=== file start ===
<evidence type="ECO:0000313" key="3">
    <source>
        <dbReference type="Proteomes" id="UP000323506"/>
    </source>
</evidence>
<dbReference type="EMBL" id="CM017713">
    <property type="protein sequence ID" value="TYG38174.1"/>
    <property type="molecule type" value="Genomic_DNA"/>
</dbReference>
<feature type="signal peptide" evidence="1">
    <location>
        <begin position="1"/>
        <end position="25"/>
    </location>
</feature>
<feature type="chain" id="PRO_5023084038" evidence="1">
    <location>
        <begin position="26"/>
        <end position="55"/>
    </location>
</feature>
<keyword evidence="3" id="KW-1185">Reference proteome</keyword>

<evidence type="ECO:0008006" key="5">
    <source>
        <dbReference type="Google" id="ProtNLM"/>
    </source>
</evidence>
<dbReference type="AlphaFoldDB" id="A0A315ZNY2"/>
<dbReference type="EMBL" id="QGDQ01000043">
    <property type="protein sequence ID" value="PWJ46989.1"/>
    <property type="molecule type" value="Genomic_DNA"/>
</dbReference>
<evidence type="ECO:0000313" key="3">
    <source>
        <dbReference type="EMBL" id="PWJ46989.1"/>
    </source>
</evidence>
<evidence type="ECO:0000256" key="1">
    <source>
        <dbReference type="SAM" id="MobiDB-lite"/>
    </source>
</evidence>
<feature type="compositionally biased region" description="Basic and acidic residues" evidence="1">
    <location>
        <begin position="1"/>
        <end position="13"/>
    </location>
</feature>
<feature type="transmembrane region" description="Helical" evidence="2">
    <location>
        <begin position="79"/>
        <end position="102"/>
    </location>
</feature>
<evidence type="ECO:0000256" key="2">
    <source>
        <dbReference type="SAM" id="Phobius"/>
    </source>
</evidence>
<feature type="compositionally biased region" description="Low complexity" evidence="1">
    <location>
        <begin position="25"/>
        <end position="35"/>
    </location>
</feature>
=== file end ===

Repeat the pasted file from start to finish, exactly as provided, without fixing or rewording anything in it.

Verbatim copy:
<evidence type="ECO:0000313" key="3">
    <source>
        <dbReference type="Proteomes" id="UP000323506"/>
    </source>
</evidence>
<dbReference type="EMBL" id="CM017713">
    <property type="protein sequence ID" value="TYG38174.1"/>
    <property type="molecule type" value="Genomic_DNA"/>
</dbReference>
<feature type="signal peptide" evidence="1">
    <location>
        <begin position="1"/>
        <end position="25"/>
    </location>
</feature>
<feature type="chain" id="PRO_5023084038" evidence="1">
    <location>
        <begin position="26"/>
        <end position="55"/>
    </location>
</feature>
<keyword evidence="3" id="KW-1185">Reference proteome</keyword>

<evidence type="ECO:0008006" key="5">
    <source>
        <dbReference type="Google" id="ProtNLM"/>
    </source>
</evidence>
<dbReference type="AlphaFoldDB" id="A0A315ZNY2"/>
<dbReference type="EMBL" id="QGDQ01000043">
    <property type="protein sequence ID" value="PWJ46989.1"/>
    <property type="molecule type" value="Genomic_DNA"/>
</dbReference>
<evidence type="ECO:0000313" key="3">
    <source>
        <dbReference type="EMBL" id="PWJ46989.1"/>
    </source>
</evidence>
<evidence type="ECO:0000256" key="1">
    <source>
        <dbReference type="SAM" id="MobiDB-lite"/>
    </source>
</evidence>
<feature type="compositionally biased region" description="Basic and acidic residues" evidence="1">
    <location>
        <begin position="1"/>
        <end position="13"/>
    </location>
</feature>
<feature type="transmembrane region" description="Helical" evidence="2">
    <location>
        <begin position="79"/>
        <end position="102"/>
    </location>
</feature>
<evidence type="ECO:0000256" key="2">
    <source>
        <dbReference type="SAM" id="Phobius"/>
    </source>
</evidence>
<feature type="compositionally biased region" description="Low complexity" evidence="1">
    <location>
        <begin position="25"/>
        <end position="35"/>
    </location>
</feature>